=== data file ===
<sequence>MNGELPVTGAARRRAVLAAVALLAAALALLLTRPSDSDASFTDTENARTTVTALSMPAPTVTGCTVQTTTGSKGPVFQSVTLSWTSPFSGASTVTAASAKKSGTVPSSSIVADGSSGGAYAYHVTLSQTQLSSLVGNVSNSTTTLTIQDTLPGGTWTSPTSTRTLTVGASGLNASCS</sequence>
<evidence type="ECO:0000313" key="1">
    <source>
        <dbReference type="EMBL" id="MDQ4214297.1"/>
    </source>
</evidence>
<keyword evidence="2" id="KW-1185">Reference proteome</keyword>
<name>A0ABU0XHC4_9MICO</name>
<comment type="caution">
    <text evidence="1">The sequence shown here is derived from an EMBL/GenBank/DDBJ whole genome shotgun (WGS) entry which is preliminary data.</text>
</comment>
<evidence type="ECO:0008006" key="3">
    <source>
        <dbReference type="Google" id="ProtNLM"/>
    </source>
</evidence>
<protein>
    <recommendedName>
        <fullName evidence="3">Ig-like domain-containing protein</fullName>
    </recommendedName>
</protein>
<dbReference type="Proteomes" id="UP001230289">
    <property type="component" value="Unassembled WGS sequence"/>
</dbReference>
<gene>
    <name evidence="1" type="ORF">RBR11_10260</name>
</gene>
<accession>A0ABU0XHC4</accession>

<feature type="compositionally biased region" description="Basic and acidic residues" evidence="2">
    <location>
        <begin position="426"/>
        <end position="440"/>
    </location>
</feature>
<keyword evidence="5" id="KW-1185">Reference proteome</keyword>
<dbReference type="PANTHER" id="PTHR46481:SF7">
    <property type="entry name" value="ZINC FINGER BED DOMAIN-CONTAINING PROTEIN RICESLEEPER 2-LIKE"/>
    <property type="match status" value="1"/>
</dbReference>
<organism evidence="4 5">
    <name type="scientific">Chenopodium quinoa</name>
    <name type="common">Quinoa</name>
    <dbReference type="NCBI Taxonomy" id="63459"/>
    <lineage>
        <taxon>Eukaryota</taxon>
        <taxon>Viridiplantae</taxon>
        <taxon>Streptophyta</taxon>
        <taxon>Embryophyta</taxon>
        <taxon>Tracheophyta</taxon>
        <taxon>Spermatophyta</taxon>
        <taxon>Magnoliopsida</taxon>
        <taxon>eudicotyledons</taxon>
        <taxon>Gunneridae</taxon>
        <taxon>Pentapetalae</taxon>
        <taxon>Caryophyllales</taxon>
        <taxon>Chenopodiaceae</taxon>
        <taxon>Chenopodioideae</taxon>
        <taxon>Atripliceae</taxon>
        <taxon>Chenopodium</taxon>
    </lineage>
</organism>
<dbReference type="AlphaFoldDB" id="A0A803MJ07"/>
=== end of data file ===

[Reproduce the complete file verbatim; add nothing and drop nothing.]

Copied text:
<sequence>MNGELPVTGAARRRAVLAAVALLAAALALLLTRPSDSDASFTDTENARTTVTALSMPAPTVTGCTVQTTTGSKGPVFQSVTLSWTSPFSGASTVTAASAKKSGTVPSSSIVADGSSGGAYAYHVTLSQTQLSSLVGNVSNSTTTLTIQDTLPGGTWTSPTSTRTLTVGASGLNASCS</sequence>
<evidence type="ECO:0000313" key="1">
    <source>
        <dbReference type="EMBL" id="MDQ4214297.1"/>
    </source>
</evidence>
<keyword evidence="2" id="KW-1185">Reference proteome</keyword>
<name>A0ABU0XHC4_9MICO</name>
<comment type="caution">
    <text evidence="1">The sequence shown here is derived from an EMBL/GenBank/DDBJ whole genome shotgun (WGS) entry which is preliminary data.</text>
</comment>
<evidence type="ECO:0008006" key="3">
    <source>
        <dbReference type="Google" id="ProtNLM"/>
    </source>
</evidence>
<protein>
    <recommendedName>
        <fullName evidence="3">Ig-like domain-containing protein</fullName>
    </recommendedName>
</protein>
<dbReference type="Proteomes" id="UP001230289">
    <property type="component" value="Unassembled WGS sequence"/>
</dbReference>
<gene>
    <name evidence="1" type="ORF">RBR11_10260</name>
</gene>
<accession>A0ABU0XHC4</accession>

<feature type="compositionally biased region" description="Basic and acidic residues" evidence="2">
    <location>
        <begin position="426"/>
        <end position="440"/>
    </location>
</feature>
<keyword evidence="5" id="KW-1185">Reference proteome</keyword>
<dbReference type="PANTHER" id="PTHR46481:SF7">
    <property type="entry name" value="ZINC FINGER BED DOMAIN-CONTAINING PROTEIN RICESLEEPER 2-LIKE"/>
    <property type="match status" value="1"/>
</dbReference>
<organism evidence="4 5">
    <name type="scientific">Chenopodium quinoa</name>
    <name type="common">Quinoa</name>
    <dbReference type="NCBI Taxonomy" id="63459"/>
    <lineage>
        <taxon>Eukaryota</taxon>
        <taxon>Viridiplantae</taxon>
        <taxon>Streptophyta</taxon>
        <taxon>Embryophyta</taxon>
        <taxon>Tracheophyta</taxon>
        <taxon>Spermatophyta</taxon>
        <taxon>Magnoliopsida</taxon>
        <taxon>eudicotyledons</taxon>
        <taxon>Gunneridae</taxon>
        <taxon>Pentapetalae</taxon>
        <taxon>Caryophyllales</taxon>
        <taxon>Chenopodiaceae</taxon>
        <taxon>Chenopodioideae</taxon>
        <taxon>Atripliceae</taxon>
        <taxon>Chenopodium</taxon>
    </lineage>
</organism>
<dbReference type="AlphaFoldDB" id="A0A803MJ07"/>